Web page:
A further highlight of the Opel GT Concept are the main headlamps with integrated indicators. Thanks to ultra-modern projection technology, these shine very three-dimensionally. The next generation adaptive full LED light is obviously the perfect match for this technology. The Opel IntelliLux LED® matrix light, which allows glare-free high beam driving, already made its debut in the new Astra in 2015 and won the SAFETYBEST Award. The Opel GT Concept sees the introduction of the next stage of development of the intelligent light system. The design of the lights is rounded off by the three-dimensional design of the tail lamps that make the new GT distinctive at night.

    0


    Sign in to follow this  
    Followers 0


    User Feedback


    Nice but the headlights scream BMW i8.

    Just a compliment from Opel to BMW for choosing a nice Headlight design. So why redesign the wheel when it is easier to buy it from the same supplier! ;)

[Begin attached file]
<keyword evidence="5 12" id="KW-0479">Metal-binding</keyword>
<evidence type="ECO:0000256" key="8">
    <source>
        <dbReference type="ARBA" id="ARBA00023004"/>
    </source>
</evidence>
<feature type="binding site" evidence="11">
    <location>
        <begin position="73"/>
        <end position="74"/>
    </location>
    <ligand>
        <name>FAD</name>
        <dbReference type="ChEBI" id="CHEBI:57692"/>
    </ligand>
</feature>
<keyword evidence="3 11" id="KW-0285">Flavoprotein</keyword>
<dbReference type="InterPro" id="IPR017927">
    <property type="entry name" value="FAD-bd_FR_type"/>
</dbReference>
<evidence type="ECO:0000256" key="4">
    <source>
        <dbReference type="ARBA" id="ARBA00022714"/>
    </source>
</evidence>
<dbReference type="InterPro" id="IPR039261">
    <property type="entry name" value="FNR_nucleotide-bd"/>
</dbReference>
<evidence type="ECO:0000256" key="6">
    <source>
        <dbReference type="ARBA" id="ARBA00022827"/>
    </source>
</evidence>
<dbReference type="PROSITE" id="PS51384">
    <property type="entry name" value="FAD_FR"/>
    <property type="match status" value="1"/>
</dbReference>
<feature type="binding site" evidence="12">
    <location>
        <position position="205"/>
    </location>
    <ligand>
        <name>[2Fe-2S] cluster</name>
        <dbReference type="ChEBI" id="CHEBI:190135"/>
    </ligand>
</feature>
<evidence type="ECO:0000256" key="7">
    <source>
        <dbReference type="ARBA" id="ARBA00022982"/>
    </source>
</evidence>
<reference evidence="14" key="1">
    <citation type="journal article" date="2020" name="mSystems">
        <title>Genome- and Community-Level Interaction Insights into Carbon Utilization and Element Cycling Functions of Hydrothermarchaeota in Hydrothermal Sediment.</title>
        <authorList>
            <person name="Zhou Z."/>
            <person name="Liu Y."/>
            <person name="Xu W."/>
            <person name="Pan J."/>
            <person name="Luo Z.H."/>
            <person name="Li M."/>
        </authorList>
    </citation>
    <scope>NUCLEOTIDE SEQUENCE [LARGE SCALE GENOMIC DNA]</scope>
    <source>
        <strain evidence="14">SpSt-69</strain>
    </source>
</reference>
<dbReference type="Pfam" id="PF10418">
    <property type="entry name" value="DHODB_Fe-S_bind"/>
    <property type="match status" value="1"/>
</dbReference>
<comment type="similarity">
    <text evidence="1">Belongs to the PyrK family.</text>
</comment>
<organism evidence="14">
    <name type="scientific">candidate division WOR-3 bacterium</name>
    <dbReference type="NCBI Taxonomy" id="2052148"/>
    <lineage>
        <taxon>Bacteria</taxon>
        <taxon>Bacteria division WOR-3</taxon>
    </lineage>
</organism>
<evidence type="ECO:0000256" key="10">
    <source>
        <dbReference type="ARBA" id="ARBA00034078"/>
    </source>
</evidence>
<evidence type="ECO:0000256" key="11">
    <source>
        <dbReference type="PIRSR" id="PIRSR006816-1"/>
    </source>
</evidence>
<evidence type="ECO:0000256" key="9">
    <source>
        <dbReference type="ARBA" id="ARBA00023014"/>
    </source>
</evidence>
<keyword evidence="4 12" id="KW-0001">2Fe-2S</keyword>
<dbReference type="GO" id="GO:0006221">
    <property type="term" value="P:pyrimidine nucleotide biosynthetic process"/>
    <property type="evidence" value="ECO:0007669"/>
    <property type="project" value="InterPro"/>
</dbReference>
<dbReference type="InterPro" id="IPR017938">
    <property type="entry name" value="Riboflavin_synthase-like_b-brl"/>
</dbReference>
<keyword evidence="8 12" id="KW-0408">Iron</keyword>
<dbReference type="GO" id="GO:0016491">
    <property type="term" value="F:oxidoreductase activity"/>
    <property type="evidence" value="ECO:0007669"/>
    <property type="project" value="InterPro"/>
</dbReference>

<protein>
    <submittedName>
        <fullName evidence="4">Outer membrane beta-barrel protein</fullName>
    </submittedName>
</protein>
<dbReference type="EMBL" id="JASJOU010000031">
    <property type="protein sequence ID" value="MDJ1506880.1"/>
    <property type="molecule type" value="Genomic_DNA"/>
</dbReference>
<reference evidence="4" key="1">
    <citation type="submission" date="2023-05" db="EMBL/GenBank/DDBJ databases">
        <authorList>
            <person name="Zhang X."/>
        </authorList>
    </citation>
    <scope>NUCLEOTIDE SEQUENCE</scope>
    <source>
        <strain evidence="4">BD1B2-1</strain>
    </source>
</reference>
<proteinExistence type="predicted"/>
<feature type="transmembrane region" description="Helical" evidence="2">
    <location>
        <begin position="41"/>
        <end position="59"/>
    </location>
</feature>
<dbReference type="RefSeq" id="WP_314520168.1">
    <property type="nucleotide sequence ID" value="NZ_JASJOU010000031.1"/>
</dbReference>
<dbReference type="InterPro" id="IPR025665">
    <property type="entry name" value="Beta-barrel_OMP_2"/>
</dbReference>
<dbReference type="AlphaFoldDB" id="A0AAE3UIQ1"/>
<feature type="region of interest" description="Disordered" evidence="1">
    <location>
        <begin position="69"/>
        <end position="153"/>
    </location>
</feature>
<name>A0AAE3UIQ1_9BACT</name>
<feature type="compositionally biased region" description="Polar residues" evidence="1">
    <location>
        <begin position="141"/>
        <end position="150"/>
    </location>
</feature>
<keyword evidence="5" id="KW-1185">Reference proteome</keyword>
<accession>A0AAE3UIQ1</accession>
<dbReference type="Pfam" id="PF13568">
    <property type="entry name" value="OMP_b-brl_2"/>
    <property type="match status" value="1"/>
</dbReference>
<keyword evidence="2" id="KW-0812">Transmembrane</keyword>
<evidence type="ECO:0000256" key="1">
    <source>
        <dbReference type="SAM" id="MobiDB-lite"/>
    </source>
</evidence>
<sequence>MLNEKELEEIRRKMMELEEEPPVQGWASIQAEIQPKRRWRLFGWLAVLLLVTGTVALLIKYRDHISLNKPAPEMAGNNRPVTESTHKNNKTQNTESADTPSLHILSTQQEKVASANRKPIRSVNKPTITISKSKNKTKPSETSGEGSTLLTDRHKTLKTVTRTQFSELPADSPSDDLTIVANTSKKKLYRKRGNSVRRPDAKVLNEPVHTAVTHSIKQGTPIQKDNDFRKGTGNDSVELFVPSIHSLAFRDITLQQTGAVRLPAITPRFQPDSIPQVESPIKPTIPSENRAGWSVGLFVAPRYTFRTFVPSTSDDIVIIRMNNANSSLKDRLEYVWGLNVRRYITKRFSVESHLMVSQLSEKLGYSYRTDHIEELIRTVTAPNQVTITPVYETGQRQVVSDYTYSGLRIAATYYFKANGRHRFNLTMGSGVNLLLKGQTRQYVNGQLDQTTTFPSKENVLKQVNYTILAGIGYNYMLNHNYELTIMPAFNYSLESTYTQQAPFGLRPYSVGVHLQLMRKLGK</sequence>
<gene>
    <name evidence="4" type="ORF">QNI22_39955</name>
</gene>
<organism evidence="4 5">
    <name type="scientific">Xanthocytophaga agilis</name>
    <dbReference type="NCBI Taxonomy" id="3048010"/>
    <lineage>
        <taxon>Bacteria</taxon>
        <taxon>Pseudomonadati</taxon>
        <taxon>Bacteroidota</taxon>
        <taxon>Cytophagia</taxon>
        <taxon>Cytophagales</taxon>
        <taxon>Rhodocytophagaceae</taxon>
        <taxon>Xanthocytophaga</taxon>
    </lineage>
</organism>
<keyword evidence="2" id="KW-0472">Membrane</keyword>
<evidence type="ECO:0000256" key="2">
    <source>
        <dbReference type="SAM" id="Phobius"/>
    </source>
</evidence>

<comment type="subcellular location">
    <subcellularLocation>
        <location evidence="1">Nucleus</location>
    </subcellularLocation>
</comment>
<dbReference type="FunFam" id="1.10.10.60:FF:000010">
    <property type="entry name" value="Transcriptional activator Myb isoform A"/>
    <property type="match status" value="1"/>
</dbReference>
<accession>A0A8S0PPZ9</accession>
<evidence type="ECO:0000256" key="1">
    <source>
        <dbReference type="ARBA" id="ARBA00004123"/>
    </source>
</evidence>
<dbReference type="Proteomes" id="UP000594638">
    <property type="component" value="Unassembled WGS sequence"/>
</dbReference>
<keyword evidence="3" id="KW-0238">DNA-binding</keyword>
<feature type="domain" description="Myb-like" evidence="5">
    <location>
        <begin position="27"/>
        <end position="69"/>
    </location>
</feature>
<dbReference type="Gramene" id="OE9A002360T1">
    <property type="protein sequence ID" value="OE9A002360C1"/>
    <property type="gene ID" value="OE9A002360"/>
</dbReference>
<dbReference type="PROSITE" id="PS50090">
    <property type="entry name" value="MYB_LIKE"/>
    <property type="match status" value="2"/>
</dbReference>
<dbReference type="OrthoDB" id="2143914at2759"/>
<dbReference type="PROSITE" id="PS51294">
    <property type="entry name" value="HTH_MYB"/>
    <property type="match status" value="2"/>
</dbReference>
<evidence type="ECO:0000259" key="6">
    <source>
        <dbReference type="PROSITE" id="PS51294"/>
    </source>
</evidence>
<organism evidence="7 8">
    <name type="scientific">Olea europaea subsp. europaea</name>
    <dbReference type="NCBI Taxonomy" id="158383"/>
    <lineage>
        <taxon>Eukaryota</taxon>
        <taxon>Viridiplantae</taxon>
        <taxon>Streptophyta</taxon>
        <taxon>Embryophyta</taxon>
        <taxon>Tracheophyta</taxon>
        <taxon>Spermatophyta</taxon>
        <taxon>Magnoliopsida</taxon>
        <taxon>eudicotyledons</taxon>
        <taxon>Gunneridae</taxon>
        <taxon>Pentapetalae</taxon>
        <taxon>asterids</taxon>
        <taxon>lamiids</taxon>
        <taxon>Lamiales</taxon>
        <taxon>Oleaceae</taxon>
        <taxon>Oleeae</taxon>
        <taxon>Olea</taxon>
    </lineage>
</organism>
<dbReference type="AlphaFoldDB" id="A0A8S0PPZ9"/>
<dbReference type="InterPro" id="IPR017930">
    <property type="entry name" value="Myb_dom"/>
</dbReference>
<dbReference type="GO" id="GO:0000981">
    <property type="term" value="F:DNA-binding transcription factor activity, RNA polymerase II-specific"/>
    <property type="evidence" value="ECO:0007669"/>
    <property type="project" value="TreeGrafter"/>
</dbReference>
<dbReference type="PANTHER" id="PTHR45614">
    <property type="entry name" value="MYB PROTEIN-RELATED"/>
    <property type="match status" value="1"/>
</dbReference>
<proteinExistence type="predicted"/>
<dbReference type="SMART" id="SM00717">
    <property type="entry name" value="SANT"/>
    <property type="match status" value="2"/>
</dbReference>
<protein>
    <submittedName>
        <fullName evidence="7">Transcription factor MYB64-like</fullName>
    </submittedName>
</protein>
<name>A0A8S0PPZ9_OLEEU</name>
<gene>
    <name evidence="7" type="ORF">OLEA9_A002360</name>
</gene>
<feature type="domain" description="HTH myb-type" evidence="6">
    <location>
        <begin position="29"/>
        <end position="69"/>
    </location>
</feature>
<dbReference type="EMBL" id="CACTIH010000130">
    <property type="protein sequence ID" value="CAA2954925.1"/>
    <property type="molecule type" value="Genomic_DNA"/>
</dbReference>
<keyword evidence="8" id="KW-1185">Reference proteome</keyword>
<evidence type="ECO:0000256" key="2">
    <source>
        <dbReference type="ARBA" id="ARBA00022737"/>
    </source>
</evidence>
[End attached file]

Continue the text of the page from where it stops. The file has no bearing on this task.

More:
0

    Share this comment


    Link to comment
    Share on other sites

    Wonder if the color strip is changeable so that you can also have different wheel colors? :P

     

    Is it my eye or do those look like solid tires or at least airless.

    0

    Share this comment


    Link to comment
    Share on other sites

     

    Nice but the headlights scream BMW i8.

    Just a compliment from Opel to BMW for choosing a nice Headlight design. So why redesign the wheel when it is easier to buy it from the same supplier! ;)

     

    Not really a criticism. Just the first thing I noticed when I saw it.

    0

    Share this comment


    Link to comment
    Share on other sites

    Was I the only one that thought the Buick Avista with Opel badging would be the Opel GT?

     

    Guess I was wrong, huh? :drunk:

     

    Do I like this thing?

     

    I dont know.  :scratchchin:

     

    Looks like a Hot Wheels toy.

    Part of me enjoys the youthful exuberance of if it.